McIlroy's late burst opens six shot lead

BY Bruce Young | European PGA Tour | 2014 The Open Championship | 20 Jul 2014

If the 2014 Open Championship was Rory McIlroy’s to win or lose as the took a four shot lead into round three, it is even more the case as he takes a six shot lead into round four.

Having commenced early on day three to avoid the predicted storm, the conditions could not have been more conducive to low scoring. With little, if any, breeze, the Royal Liverpool layout was vulnerable and early on the scoring confirmed just that.

As the leader tread water through the opening nine holes after a bogey at the first, the field began to close in.

McIlroy’s stunning finish however, which included eagles at the 16th and 18th, re-established and in fact increased his considerable lead after he had been challenged at various stages during round three.

The 25 year old now leads by six over Rickie Fowler and by seven over Sergio Garcia and Dustin Johnson, seemingly on track for his third major title and if he is able to go on with it tomorrow then all three of them would have been won by huge margins.

Day three however was not as comfortable as the leader-board now suggests for the Northern Irishman. The perfect conditions for scoring provided the opportunity for an all-out attack by his chasers and first Johnson and then Fowler and Garcia took up the challenge.

When Fowler birdied the 12th, his 7th birdie of the day to that point, he had moved within one of the leader and when McIlroy bogeyed that same hole a few minutes later the pair were tied at 12 under.

McIlroy would dig deep however with birdies at the 14th and an eagle at the 16th and although he bogeyed the 17th his nearest challenger Fowler was struggling with bogeys at the 14th, 16th and 17th.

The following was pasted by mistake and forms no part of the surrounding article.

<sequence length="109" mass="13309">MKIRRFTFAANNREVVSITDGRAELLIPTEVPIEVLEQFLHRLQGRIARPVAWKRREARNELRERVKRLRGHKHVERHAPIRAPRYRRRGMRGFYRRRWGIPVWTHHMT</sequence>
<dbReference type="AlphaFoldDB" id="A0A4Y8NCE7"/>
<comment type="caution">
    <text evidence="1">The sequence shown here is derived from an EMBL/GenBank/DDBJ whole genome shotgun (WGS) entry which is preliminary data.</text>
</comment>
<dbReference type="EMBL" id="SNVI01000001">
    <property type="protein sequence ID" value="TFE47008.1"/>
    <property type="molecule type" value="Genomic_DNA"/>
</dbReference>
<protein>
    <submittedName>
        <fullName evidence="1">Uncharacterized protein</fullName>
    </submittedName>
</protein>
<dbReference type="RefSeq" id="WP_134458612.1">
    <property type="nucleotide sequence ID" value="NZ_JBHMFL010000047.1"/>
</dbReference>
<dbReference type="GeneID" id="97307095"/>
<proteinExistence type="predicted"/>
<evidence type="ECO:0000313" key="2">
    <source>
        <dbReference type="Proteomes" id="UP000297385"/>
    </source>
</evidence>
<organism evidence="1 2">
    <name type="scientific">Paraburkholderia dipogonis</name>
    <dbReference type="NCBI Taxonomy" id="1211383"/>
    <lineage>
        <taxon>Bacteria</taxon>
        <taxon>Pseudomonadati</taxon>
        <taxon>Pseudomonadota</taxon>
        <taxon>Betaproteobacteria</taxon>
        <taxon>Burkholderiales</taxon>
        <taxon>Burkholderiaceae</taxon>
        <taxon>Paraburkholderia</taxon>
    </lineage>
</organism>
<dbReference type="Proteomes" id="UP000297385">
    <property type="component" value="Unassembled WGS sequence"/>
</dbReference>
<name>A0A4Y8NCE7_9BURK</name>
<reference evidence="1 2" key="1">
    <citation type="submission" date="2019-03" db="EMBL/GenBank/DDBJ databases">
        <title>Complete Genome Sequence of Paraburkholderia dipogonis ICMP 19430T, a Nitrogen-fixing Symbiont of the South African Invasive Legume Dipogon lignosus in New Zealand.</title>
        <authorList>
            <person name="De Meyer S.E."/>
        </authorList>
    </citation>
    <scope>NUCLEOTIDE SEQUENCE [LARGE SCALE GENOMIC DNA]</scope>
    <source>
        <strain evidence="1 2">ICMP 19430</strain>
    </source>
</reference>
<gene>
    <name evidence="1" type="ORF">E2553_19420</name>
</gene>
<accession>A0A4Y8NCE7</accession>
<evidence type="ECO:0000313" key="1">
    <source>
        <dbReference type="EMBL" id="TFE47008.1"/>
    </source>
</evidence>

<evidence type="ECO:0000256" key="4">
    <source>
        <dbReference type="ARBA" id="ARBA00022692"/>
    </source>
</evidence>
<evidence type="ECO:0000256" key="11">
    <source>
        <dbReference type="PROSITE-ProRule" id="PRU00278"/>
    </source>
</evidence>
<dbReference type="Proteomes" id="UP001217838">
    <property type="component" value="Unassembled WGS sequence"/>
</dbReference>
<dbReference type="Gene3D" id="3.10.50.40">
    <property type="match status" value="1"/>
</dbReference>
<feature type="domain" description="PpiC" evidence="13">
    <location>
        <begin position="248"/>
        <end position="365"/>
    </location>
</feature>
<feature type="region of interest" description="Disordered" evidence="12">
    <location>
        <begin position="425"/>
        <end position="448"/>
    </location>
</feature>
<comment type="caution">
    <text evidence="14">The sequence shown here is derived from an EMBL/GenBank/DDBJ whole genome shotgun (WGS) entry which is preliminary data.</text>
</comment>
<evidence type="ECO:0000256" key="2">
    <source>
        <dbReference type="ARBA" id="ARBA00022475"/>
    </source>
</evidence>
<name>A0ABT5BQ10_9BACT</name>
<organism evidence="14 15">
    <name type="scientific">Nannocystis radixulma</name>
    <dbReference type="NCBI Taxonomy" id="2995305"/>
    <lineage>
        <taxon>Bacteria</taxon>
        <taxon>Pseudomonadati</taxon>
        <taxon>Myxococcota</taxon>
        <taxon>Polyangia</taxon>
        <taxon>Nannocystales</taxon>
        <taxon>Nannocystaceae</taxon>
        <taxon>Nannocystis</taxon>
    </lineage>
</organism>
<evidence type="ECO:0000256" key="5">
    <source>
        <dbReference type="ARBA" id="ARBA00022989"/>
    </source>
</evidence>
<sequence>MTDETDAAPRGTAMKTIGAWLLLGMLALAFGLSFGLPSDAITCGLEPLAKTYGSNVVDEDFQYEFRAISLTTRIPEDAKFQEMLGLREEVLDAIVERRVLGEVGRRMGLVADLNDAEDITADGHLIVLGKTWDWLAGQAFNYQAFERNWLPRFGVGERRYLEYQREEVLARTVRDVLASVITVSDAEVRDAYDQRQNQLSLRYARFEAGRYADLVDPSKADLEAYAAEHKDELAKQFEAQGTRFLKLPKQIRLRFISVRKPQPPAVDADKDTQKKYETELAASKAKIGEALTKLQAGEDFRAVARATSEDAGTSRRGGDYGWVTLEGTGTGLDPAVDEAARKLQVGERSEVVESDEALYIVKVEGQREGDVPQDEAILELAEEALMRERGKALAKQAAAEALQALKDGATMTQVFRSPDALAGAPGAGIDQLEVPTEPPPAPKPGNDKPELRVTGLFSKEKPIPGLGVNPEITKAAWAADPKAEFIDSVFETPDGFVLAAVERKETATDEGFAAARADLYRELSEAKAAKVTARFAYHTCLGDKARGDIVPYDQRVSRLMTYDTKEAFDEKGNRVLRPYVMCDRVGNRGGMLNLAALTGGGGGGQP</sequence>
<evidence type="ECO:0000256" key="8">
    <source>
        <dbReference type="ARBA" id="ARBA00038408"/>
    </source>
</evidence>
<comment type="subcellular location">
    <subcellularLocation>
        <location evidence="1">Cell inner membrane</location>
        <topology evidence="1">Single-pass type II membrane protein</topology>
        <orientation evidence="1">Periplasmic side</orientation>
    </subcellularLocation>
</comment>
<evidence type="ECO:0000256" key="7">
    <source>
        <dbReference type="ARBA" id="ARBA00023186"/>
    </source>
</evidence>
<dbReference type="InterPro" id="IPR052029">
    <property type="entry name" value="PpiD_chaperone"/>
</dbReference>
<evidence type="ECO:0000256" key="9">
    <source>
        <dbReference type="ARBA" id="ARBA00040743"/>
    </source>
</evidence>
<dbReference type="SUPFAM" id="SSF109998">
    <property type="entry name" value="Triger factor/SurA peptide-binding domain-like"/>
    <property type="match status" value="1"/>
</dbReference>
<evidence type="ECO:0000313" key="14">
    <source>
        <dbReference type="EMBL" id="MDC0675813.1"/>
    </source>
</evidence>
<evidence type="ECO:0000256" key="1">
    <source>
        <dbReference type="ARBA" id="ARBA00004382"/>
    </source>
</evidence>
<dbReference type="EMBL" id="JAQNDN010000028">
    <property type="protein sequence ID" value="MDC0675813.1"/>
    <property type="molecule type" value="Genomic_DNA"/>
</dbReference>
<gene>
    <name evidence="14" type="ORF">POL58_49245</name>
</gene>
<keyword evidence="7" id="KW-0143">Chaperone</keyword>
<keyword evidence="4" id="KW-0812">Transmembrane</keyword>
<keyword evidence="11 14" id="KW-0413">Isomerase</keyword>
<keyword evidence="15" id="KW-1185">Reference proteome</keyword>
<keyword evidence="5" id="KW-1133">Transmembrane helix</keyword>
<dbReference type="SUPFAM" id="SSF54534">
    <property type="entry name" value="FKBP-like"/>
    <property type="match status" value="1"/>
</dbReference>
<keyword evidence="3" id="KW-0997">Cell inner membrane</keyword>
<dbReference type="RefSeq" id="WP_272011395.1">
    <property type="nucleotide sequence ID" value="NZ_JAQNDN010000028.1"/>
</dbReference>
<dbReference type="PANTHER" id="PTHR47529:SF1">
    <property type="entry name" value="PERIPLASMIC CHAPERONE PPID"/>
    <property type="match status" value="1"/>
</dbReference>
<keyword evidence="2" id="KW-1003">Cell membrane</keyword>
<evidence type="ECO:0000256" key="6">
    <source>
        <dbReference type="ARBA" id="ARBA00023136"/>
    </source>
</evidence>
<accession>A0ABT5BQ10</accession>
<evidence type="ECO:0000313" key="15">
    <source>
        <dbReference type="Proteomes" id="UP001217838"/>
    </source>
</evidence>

Fowler birdied the last and at that point was four behind. The final hole is a potential eagle or birdie opportunity but it also has its dangers. McIlroy could all but put a seal of the event if he was able to finish off with a birdie but he did better. A beautiful approach to ten feet set up the eagle chance and when that was holed the margin was six.

“I’m comfortable leading this tournament,” said the leader. “This will be the third night I have slept on the lead. It helps that I have been in this position before and have been able to convert and get the job done.

“So I am comfortable with the position I am in but also very comfortable with my golf game. Comfortable with how I am hitting it and really comfortable on the greens.

“I just need to go out there tomorrow and play one more solid round and hopefully that is enough.”

Garcia appeared as if he might be McIlroy’s nearest challenger when he birdied the 16th to get to 10 under and at that point was within three but a bogey at the 17th and a failure to take advantage of the last could well prove very costly in the final wash-up tomorrow.

After an early birdie had him immediately within two of the lead, three consecutive bogeys before the turn cost Johnson something a whole lot better. He birdied three of his last six holes to give himself an outside chance but it would appear the damage was done with the run of bogeys.

When all was over the best round of the day had come from Daren Clarke whose round of 67 moved him to 12th.

Adam Scott leads the Australians but his chance of contending appears all but gone. He staged a brilliant late recovery from a slow start to get to 6 under par and a share of 7th. Five birdies in his last eight holes have kept to door open for a another fine Open Championship but his winning chances appear forlorn. It would seem he will need a round in the low 60’s to have any chance and then rely on McIlroy going backwards. Both seem improbable but not totally out of the question.

Marc Leishman is having by far his best Open Championship and is one behind Scott and in a share of 12th.

Matt Jones is at 1 over, while John Senden, Jason Day and Rhein Gibson are at 4 over.

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    About the Author: Bruce Young

    A multi-award winning golf journalist, Bruce's extensive knowledge of the game comes from several years caddying the tournament circuits of the world, marketing a successful golf course design company and as one of Australia's leading golf journalists and commentators.


    Read all of Bruce's articles »

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